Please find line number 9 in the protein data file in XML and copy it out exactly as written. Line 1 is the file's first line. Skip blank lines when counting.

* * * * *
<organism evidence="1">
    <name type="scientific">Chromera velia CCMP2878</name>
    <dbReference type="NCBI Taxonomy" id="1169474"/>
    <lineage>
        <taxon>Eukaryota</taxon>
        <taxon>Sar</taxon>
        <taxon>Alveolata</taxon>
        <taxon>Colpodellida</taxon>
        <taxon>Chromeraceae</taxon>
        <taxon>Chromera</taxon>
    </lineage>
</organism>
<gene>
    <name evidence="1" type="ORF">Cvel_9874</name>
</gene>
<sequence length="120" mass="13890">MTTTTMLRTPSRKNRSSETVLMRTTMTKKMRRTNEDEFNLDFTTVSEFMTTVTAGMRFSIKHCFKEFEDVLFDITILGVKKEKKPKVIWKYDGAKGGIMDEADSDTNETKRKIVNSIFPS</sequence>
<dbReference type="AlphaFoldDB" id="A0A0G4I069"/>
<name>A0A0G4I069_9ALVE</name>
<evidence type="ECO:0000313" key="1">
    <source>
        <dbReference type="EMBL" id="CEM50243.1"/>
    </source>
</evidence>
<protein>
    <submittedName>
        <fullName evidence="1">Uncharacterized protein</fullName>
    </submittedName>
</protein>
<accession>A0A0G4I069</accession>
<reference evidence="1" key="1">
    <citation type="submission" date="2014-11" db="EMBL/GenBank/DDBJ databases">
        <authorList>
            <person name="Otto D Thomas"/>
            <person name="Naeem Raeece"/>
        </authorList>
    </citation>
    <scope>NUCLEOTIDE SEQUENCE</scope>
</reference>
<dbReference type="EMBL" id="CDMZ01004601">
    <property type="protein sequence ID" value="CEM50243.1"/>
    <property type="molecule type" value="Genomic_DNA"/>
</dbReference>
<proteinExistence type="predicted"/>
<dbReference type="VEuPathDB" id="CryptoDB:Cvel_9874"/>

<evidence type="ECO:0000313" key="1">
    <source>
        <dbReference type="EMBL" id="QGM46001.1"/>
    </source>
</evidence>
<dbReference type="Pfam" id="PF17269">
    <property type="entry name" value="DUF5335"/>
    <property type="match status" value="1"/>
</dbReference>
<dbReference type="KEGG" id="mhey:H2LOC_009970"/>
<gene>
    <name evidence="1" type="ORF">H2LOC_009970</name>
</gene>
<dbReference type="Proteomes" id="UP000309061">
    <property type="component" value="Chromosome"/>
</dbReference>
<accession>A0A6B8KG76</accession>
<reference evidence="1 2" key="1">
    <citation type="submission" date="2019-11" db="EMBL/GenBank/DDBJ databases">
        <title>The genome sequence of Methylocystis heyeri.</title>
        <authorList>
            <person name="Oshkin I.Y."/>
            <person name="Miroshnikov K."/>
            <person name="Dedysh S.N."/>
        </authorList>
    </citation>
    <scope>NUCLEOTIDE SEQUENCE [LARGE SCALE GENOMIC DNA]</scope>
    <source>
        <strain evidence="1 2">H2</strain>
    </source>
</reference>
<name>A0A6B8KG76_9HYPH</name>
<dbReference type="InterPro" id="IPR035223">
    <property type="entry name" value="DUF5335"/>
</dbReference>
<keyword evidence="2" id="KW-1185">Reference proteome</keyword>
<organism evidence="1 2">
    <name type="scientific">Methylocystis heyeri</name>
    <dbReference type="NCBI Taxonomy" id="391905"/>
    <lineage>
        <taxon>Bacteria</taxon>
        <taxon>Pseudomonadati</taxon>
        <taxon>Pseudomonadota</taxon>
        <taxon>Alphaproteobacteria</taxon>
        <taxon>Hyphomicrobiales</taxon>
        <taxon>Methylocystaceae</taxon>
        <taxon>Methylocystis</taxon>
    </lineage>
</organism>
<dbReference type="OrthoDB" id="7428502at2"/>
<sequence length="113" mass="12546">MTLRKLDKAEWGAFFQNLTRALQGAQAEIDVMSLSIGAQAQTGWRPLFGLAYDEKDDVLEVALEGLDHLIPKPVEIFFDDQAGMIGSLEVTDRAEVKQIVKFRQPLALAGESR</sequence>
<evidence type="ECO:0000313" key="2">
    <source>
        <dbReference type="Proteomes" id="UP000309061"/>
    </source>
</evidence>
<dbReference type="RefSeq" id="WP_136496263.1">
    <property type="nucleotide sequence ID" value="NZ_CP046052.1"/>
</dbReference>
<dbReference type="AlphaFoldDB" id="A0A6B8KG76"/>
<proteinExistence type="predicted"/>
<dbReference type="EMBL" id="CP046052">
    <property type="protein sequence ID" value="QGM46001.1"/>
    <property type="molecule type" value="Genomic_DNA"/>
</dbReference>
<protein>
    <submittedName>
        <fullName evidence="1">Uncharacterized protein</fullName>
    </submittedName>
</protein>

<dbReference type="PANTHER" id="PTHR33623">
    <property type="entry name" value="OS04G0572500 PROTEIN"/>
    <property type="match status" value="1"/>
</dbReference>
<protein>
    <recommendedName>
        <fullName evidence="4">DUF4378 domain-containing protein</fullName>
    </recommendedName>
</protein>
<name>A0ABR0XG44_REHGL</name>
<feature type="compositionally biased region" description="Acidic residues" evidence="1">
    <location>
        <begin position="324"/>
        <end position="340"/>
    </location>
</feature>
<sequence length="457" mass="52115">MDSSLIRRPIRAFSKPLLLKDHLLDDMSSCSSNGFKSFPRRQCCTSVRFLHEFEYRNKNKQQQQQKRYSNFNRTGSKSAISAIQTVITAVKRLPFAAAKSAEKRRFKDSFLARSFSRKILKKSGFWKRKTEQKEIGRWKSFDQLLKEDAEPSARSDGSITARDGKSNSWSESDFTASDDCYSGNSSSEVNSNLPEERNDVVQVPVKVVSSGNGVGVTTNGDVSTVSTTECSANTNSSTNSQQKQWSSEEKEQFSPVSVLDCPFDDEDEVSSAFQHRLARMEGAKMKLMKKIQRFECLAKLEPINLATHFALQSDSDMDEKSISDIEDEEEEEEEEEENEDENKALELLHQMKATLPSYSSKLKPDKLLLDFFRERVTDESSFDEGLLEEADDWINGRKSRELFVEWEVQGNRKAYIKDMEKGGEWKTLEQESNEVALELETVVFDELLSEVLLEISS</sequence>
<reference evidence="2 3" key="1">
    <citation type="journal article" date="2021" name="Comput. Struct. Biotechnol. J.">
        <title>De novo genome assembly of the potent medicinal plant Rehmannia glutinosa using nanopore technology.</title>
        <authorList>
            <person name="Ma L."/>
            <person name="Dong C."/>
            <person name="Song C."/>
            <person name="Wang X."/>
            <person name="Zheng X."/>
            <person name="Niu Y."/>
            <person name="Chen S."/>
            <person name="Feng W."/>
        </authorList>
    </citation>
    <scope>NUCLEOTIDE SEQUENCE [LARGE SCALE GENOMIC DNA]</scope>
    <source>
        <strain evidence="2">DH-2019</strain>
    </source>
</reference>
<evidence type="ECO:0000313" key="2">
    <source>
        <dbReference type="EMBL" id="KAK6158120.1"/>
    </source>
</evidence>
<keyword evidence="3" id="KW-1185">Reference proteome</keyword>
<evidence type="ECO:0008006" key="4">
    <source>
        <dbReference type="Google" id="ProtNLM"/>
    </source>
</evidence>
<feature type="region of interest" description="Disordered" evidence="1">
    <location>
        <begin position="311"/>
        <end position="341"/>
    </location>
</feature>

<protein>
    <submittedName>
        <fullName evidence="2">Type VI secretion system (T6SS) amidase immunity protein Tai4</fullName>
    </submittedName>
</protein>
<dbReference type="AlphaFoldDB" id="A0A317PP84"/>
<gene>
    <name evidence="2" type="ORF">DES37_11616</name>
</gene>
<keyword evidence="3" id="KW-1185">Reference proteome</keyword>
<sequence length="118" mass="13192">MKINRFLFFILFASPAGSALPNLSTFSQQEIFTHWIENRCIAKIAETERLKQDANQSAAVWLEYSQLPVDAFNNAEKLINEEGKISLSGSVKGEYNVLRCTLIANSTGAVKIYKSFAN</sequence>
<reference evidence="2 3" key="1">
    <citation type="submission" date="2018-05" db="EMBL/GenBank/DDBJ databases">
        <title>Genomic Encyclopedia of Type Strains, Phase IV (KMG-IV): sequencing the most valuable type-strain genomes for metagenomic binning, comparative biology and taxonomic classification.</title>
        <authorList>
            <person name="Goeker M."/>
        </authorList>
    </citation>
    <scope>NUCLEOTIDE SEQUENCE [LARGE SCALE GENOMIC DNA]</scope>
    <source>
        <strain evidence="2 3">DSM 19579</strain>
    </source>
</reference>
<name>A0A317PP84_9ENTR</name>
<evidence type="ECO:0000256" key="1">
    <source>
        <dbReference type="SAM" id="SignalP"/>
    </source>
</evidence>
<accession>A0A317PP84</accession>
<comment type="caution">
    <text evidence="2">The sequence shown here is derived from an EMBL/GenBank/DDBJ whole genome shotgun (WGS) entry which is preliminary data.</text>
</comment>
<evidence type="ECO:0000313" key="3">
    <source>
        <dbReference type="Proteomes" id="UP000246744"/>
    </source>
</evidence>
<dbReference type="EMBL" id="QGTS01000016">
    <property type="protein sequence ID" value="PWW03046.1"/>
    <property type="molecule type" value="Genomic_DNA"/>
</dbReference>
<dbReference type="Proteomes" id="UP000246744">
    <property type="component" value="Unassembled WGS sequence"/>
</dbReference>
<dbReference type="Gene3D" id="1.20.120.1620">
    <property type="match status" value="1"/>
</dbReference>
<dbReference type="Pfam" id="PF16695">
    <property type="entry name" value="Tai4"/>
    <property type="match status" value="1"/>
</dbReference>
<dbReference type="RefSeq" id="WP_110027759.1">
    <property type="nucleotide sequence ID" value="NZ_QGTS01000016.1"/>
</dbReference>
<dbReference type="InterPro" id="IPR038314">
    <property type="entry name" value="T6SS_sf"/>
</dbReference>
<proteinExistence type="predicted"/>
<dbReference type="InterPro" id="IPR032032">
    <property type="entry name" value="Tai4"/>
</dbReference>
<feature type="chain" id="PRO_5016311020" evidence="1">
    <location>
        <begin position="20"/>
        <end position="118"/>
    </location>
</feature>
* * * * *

        <taxon>Chromeraceae</taxon>